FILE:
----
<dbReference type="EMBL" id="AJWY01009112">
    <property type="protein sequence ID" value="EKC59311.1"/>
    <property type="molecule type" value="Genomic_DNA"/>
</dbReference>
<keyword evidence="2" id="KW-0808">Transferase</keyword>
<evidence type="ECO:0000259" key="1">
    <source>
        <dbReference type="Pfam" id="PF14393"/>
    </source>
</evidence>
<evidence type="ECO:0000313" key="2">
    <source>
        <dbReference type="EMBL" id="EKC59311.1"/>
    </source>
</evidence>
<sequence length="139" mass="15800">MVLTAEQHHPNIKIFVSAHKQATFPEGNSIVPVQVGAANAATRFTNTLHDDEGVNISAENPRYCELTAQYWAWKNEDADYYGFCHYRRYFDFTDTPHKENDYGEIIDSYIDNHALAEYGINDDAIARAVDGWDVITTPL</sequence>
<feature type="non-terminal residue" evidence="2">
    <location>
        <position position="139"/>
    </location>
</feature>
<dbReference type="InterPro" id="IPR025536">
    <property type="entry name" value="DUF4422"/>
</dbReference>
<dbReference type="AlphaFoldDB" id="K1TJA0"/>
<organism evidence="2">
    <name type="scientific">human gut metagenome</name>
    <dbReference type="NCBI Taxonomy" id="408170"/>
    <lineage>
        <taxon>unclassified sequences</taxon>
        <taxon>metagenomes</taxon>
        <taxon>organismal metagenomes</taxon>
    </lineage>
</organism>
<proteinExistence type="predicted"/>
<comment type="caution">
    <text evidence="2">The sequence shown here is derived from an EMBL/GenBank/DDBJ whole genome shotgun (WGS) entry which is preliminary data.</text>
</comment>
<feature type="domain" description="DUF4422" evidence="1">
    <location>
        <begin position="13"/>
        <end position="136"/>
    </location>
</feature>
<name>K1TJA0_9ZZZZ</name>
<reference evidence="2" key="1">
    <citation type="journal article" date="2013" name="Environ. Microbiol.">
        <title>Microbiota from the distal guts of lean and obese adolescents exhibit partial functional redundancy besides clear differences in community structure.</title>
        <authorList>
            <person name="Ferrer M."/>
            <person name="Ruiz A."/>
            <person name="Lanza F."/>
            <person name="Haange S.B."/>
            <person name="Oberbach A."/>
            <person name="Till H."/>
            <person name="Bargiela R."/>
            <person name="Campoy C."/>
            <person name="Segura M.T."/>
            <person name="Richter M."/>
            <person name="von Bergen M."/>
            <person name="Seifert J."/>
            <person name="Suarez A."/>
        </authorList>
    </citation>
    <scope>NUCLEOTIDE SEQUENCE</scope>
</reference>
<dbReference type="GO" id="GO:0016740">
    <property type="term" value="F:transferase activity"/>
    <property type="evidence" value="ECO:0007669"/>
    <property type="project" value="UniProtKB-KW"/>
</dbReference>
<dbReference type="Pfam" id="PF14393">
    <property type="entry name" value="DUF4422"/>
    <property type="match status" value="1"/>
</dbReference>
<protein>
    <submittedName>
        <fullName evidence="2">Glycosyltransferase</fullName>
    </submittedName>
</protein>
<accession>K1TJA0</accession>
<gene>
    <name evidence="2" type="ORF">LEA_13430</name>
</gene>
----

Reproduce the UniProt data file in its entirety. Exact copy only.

<dbReference type="EMBL" id="AJWY01009112">
    <property type="protein sequence ID" value="EKC59311.1"/>
    <property type="molecule type" value="Genomic_DNA"/>
</dbReference>
<keyword evidence="2" id="KW-0808">Transferase</keyword>
<evidence type="ECO:0000259" key="1">
    <source>
        <dbReference type="Pfam" id="PF14393"/>
    </source>
</evidence>
<evidence type="ECO:0000313" key="2">
    <source>
        <dbReference type="EMBL" id="EKC59311.1"/>
    </source>
</evidence>
<sequence length="139" mass="15800">MVLTAEQHHPNIKIFVSAHKQATFPEGNSIVPVQVGAANAATRFTNTLHDDEGVNISAENPRYCELTAQYWAWKNEDADYYGFCHYRRYFDFTDTPHKENDYGEIIDSYIDNHALAEYGINDDAIARAVDGWDVITTPL</sequence>
<feature type="non-terminal residue" evidence="2">
    <location>
        <position position="139"/>
    </location>
</feature>
<dbReference type="InterPro" id="IPR025536">
    <property type="entry name" value="DUF4422"/>
</dbReference>
<dbReference type="AlphaFoldDB" id="K1TJA0"/>
<organism evidence="2">
    <name type="scientific">human gut metagenome</name>
    <dbReference type="NCBI Taxonomy" id="408170"/>
    <lineage>
        <taxon>unclassified sequences</taxon>
        <taxon>metagenomes</taxon>
        <taxon>organismal metagenomes</taxon>
    </lineage>
</organism>
<proteinExistence type="predicted"/>
<comment type="caution">
    <text evidence="2">The sequence shown here is derived from an EMBL/GenBank/DDBJ whole genome shotgun (WGS) entry which is preliminary data.</text>
</comment>
<feature type="domain" description="DUF4422" evidence="1">
    <location>
        <begin position="13"/>
        <end position="136"/>
    </location>
</feature>
<name>K1TJA0_9ZZZZ</name>
<reference evidence="2" key="1">
    <citation type="journal article" date="2013" name="Environ. Microbiol.">
        <title>Microbiota from the distal guts of lean and obese adolescents exhibit partial functional redundancy besides clear differences in community structure.</title>
        <authorList>
            <person name="Ferrer M."/>
            <person name="Ruiz A."/>
            <person name="Lanza F."/>
            <person name="Haange S.B."/>
            <person name="Oberbach A."/>
            <person name="Till H."/>
            <person name="Bargiela R."/>
            <person name="Campoy C."/>
            <person name="Segura M.T."/>
            <person name="Richter M."/>
            <person name="von Bergen M."/>
            <person name="Seifert J."/>
            <person name="Suarez A."/>
        </authorList>
    </citation>
    <scope>NUCLEOTIDE SEQUENCE</scope>
</reference>
<dbReference type="GO" id="GO:0016740">
    <property type="term" value="F:transferase activity"/>
    <property type="evidence" value="ECO:0007669"/>
    <property type="project" value="UniProtKB-KW"/>
</dbReference>
<dbReference type="Pfam" id="PF14393">
    <property type="entry name" value="DUF4422"/>
    <property type="match status" value="1"/>
</dbReference>
<protein>
    <submittedName>
        <fullName evidence="2">Glycosyltransferase</fullName>
    </submittedName>
</protein>
<accession>K1TJA0</accession>
<gene>
    <name evidence="2" type="ORF">LEA_13430</name>
</gene>